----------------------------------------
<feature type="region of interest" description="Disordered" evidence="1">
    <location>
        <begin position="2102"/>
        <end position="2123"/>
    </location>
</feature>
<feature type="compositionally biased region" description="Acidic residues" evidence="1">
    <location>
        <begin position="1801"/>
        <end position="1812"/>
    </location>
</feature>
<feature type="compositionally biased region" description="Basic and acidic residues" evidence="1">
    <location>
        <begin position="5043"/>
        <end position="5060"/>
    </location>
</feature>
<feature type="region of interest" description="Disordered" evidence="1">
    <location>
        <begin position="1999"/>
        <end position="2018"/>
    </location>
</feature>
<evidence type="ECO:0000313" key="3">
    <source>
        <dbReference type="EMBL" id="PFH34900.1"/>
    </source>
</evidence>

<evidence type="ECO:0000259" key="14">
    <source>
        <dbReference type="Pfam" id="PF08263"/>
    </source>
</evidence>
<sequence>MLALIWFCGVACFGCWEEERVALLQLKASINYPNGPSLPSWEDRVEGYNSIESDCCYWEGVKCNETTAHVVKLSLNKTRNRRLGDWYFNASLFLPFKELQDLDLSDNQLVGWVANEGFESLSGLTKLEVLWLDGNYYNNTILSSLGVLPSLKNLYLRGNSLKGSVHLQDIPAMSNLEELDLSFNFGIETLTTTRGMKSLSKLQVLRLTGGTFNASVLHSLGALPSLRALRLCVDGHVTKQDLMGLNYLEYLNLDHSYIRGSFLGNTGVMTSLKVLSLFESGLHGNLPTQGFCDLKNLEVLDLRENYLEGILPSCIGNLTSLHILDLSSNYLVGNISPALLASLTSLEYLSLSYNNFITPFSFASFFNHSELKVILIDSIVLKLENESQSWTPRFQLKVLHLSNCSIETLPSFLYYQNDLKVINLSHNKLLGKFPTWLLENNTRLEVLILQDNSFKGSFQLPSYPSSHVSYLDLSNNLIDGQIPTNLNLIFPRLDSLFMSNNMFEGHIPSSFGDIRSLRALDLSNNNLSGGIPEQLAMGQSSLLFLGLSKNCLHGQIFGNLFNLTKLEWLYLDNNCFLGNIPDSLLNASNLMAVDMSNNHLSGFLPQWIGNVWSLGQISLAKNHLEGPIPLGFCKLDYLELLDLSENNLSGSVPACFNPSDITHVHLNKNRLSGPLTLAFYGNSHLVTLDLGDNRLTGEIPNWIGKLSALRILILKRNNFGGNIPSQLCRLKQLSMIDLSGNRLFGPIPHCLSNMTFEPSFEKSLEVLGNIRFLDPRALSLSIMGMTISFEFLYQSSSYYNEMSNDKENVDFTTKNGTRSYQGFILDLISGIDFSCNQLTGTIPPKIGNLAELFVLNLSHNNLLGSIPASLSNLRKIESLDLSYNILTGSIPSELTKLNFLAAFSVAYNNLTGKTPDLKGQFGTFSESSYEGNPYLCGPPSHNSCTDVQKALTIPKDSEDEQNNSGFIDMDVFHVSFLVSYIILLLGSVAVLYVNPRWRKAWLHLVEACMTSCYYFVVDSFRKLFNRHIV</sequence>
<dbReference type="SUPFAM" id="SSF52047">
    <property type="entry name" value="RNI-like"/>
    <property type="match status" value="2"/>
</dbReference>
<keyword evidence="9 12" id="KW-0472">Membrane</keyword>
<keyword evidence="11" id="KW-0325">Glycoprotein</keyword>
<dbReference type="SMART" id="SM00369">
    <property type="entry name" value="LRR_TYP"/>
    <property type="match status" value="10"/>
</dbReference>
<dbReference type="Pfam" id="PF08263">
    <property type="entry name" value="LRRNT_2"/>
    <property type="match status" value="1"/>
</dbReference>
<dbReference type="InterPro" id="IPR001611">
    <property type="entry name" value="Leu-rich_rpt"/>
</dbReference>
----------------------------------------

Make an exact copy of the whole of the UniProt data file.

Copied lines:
<feature type="region of interest" description="Disordered" evidence="1">
    <location>
        <begin position="2102"/>
        <end position="2123"/>
    </location>
</feature>
<feature type="compositionally biased region" description="Acidic residues" evidence="1">
    <location>
        <begin position="1801"/>
        <end position="1812"/>
    </location>
</feature>
<feature type="compositionally biased region" description="Basic and acidic residues" evidence="1">
    <location>
        <begin position="5043"/>
        <end position="5060"/>
    </location>
</feature>
<feature type="region of interest" description="Disordered" evidence="1">
    <location>
        <begin position="1999"/>
        <end position="2018"/>
    </location>
</feature>
<evidence type="ECO:0000313" key="3">
    <source>
        <dbReference type="EMBL" id="PFH34900.1"/>
    </source>
</evidence>

<evidence type="ECO:0000259" key="14">
    <source>
        <dbReference type="Pfam" id="PF08263"/>
    </source>
</evidence>
<sequence>MLALIWFCGVACFGCWEEERVALLQLKASINYPNGPSLPSWEDRVEGYNSIESDCCYWEGVKCNETTAHVVKLSLNKTRNRRLGDWYFNASLFLPFKELQDLDLSDNQLVGWVANEGFESLSGLTKLEVLWLDGNYYNNTILSSLGVLPSLKNLYLRGNSLKGSVHLQDIPAMSNLEELDLSFNFGIETLTTTRGMKSLSKLQVLRLTGGTFNASVLHSLGALPSLRALRLCVDGHVTKQDLMGLNYLEYLNLDHSYIRGSFLGNTGVMTSLKVLSLFESGLHGNLPTQGFCDLKNLEVLDLRENYLEGILPSCIGNLTSLHILDLSSNYLVGNISPALLASLTSLEYLSLSYNNFITPFSFASFFNHSELKVILIDSIVLKLENESQSWTPRFQLKVLHLSNCSIETLPSFLYYQNDLKVINLSHNKLLGKFPTWLLENNTRLEVLILQDNSFKGSFQLPSYPSSHVSYLDLSNNLIDGQIPTNLNLIFPRLDSLFMSNNMFEGHIPSSFGDIRSLRALDLSNNNLSGGIPEQLAMGQSSLLFLGLSKNCLHGQIFGNLFNLTKLEWLYLDNNCFLGNIPDSLLNASNLMAVDMSNNHLSGFLPQWIGNVWSLGQISLAKNHLEGPIPLGFCKLDYLELLDLSENNLSGSVPACFNPSDITHVHLNKNRLSGPLTLAFYGNSHLVTLDLGDNRLTGEIPNWIGKLSALRILILKRNNFGGNIPSQLCRLKQLSMIDLSGNRLFGPIPHCLSNMTFEPSFEKSLEVLGNIRFLDPRALSLSIMGMTISFEFLYQSSSYYNEMSNDKENVDFTTKNGTRSYQGFILDLISGIDFSCNQLTGTIPPKIGNLAELFVLNLSHNNLLGSIPASLSNLRKIESLDLSYNILTGSIPSELTKLNFLAAFSVAYNNLTGKTPDLKGQFGTFSESSYEGNPYLCGPPSHNSCTDVQKALTIPKDSEDEQNNSGFIDMDVFHVSFLVSYIILLLGSVAVLYVNPRWRKAWLHLVEACMTSCYYFVVDSFRKLFNRHIV</sequence>
<dbReference type="SUPFAM" id="SSF52047">
    <property type="entry name" value="RNI-like"/>
    <property type="match status" value="2"/>
</dbReference>
<keyword evidence="9 12" id="KW-0472">Membrane</keyword>
<keyword evidence="11" id="KW-0325">Glycoprotein</keyword>
<dbReference type="SMART" id="SM00369">
    <property type="entry name" value="LRR_TYP"/>
    <property type="match status" value="10"/>
</dbReference>
<dbReference type="Pfam" id="PF08263">
    <property type="entry name" value="LRRNT_2"/>
    <property type="match status" value="1"/>
</dbReference>
<dbReference type="InterPro" id="IPR001611">
    <property type="entry name" value="Leu-rich_rpt"/>
</dbReference>